We remain too obsessed with results and accomplishments, and an evident sense of growth and development, so much so that we hardly take time to think whether in this mad rush to feed our conscious mind we are taking sufficient care of the subconscious or not. I realized this only a couple of days ago – that my subconscious is also me. And do I know about it? Do I take care of it? Subconsciously, may be; consciously, hardly. I know I operate mainly from my left brain. I set deadlines for myself when no one does, and I always tend to discipline everything I do, painstakingly, obsessively. Suddenly, this book is forcing me to question something I so strongly believe in.
At this point, I must make it very clear, why I have been so blissfully confident about my methodical approach. It is a constant desire to make sure that everything, every little thing at work or in my life, remains under my control – not to dominate, but to supervise them. I do this not in a stressful way, but to remain stress-free. For close to four years now, I have been monitoring my finances, my studies, my work, even my swimming regimen, with such a minute detail that it would intimidate anyone. Keeping a daily record in the form of diary entries helps. Not taking any day off, at least trying my best not to, has made it a habit. If I’m not sleeping, I’m working, or reading, or watching a movie, or doing something of ‘value’. I don’t sit idle, rarely hang out with friends, have drastically cut down my phone conversations, and there is an unending feeling of being “productively occupied” all the time, which is the pain and the pride of my existence.
I won’t believe I have been doing it wrong. Not having trained professionally, it has been only up to me to study about cinema and film-making. So, I would say these years might be considered as the time I have spent in a film school, working really hard, and orienting myself for objective and evident growth. And perhaps, at the right time, and before it was too late, life has gifted me with this amazing book, where each page is forcing me to see everything from a different perspective.
For example, this book asks me to shut down my “auto-pilot”, to give myself the permission to fail, to take time off from everything and just day-dream, to learn to listen to others as if that is the most important thing in this world, to spend time with nature, and children – things that I hardly do. It advices exercises which do not have any immediate results, but which are supposed to nurture the intuition and the imagination, one of them being indulging in “stream of consciousness” or “free-association”. It has started to convince me that having a good chat with friends is not a waste of time, and that spending hours in a mall, observing people and imagining about their lives is a desirable and productive exercise.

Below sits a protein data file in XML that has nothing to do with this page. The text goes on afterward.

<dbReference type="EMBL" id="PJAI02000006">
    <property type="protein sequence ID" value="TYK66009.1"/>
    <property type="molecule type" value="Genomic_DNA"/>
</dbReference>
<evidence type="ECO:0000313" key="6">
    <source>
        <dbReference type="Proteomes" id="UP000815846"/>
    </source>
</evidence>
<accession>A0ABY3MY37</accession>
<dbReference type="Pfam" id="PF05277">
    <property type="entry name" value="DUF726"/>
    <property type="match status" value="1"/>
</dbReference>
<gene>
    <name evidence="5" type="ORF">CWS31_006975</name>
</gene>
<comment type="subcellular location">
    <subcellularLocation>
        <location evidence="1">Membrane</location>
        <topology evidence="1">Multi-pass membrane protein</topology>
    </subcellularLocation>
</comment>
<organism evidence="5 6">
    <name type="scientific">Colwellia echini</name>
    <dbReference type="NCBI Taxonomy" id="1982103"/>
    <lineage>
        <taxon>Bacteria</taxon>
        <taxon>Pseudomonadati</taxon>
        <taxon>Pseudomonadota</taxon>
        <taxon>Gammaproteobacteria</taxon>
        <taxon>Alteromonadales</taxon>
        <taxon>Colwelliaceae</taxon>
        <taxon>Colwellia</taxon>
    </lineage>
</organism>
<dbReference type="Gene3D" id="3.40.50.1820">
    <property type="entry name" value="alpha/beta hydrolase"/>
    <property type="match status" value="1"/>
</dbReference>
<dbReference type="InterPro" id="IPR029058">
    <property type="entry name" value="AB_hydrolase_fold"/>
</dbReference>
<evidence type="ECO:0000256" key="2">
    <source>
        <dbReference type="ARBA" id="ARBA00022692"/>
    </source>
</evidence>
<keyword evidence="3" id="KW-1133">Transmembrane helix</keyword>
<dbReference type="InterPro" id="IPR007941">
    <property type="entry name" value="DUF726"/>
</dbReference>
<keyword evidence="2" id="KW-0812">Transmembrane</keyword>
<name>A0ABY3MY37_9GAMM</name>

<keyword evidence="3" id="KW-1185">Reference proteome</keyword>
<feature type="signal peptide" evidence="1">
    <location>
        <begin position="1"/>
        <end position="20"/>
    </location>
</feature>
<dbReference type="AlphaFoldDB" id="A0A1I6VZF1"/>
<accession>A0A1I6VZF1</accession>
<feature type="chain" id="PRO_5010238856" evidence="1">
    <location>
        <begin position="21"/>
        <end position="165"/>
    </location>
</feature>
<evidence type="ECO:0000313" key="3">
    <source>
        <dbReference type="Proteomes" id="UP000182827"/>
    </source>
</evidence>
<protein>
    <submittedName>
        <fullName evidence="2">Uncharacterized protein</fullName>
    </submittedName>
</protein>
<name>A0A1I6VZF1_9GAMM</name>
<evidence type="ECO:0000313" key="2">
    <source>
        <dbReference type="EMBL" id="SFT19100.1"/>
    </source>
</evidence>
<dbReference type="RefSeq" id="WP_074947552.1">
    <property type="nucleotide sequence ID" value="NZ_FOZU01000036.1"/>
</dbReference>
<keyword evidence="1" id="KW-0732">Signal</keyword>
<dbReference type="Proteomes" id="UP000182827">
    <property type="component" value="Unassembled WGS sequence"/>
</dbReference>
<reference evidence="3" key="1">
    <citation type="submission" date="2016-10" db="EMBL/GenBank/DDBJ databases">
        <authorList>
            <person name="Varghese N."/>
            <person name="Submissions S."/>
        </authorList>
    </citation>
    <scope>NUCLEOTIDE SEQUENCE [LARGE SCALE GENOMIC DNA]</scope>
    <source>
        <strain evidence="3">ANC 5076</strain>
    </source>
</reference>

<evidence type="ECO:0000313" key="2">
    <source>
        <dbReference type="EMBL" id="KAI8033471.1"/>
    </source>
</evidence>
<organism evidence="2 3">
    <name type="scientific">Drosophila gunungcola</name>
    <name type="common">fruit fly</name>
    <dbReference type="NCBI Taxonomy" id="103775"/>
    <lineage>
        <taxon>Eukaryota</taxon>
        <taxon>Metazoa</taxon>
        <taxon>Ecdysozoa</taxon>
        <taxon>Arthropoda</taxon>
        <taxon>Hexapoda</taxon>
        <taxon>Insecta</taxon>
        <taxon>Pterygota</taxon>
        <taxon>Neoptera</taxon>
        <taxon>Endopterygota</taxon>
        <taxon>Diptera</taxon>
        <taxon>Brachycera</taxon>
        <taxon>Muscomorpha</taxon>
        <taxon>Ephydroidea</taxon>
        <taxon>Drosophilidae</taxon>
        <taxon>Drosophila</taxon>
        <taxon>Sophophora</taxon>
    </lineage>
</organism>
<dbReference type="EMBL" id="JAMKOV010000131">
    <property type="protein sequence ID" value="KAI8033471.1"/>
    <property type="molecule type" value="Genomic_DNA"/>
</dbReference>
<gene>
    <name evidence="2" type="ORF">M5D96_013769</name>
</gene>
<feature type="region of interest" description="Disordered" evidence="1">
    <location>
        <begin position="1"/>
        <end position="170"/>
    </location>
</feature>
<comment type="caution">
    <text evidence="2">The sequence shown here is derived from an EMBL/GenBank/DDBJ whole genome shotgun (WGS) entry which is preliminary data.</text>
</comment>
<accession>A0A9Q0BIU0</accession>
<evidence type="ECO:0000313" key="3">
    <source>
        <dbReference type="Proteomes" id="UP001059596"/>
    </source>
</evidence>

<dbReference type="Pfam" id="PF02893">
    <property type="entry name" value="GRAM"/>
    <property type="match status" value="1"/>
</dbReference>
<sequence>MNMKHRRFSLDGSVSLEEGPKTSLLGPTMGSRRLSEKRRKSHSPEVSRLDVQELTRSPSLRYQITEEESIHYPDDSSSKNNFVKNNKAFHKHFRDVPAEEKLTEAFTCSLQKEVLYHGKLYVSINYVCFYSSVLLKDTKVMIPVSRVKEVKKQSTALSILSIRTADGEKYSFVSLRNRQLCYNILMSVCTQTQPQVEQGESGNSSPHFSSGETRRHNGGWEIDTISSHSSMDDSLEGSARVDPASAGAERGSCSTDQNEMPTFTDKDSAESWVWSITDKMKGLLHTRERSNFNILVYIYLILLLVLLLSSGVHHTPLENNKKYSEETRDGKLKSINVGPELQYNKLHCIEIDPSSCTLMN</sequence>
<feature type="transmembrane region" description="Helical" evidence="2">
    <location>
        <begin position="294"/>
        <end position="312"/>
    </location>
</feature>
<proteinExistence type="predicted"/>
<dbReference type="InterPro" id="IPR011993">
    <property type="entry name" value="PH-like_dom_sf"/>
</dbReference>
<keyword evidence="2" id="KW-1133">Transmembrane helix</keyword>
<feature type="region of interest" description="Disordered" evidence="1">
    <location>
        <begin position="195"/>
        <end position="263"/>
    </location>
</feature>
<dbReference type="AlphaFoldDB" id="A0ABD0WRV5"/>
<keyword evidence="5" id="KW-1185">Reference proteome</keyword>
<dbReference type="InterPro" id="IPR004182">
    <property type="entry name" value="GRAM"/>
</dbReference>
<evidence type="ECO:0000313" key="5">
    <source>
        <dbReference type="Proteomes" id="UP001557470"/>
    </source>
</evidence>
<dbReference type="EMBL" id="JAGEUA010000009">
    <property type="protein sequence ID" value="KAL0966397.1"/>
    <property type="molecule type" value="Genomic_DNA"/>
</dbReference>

I just finished the first of its three parts, which is called “Intuition, Ideas, and Imagination” and am convinced that as a writer-director I need to strike a balance between my intuitive right-brain and the logical left-brain and pay more attention to the world around me, in all its sensory and visual glory, than the internal, intellectual learning I have imposed happily upon myself. Before moving on to the next part of the book, which is “Script Analysis”, I have decided to take a break from it. Instead of studying more pages of it, and making notes, I would rather spend some time doing these exercises that it suggests.
In fact I’ve already started one.
Just a couple of days ago, when I was irreparably affected by the book’s insistence on unleashing the subconscious, I watched David Cronenberg’s latest ‘A Dangerous Method’ (2011). The film is on the founders of modern psychology – Carl Jung, Sabina Spielrein and Sigmund Freud, and talks about the ways of the subconscious. That night, I had a most weird dream, something that left me bewildered and shocked. The dream was disturbingly visual and had so many layers of possible interpretations that I still feel drained out thinking of it. Next morning, I decided to write down the description of that dream, without making any judgments. And have decided to do this as often as possible, to keep a track of all that my subconscious communicates with me, in order to understand the muted cries of this ignored child, which is very much me. It is an amazing coincidence that I had to watch this film on that very day, consolidating my desire to start listening to my subconscious immediately. It feels amazing to assume that life’s screenplay is always perfectly designed for the most rewarding journey, if not the desired destination. I am forced to believe, that the way I have lived all these years was as correct as the measures I’m now taking to modify my approach. Life is going to take care of me when I, consciously or subconsciously, forget to.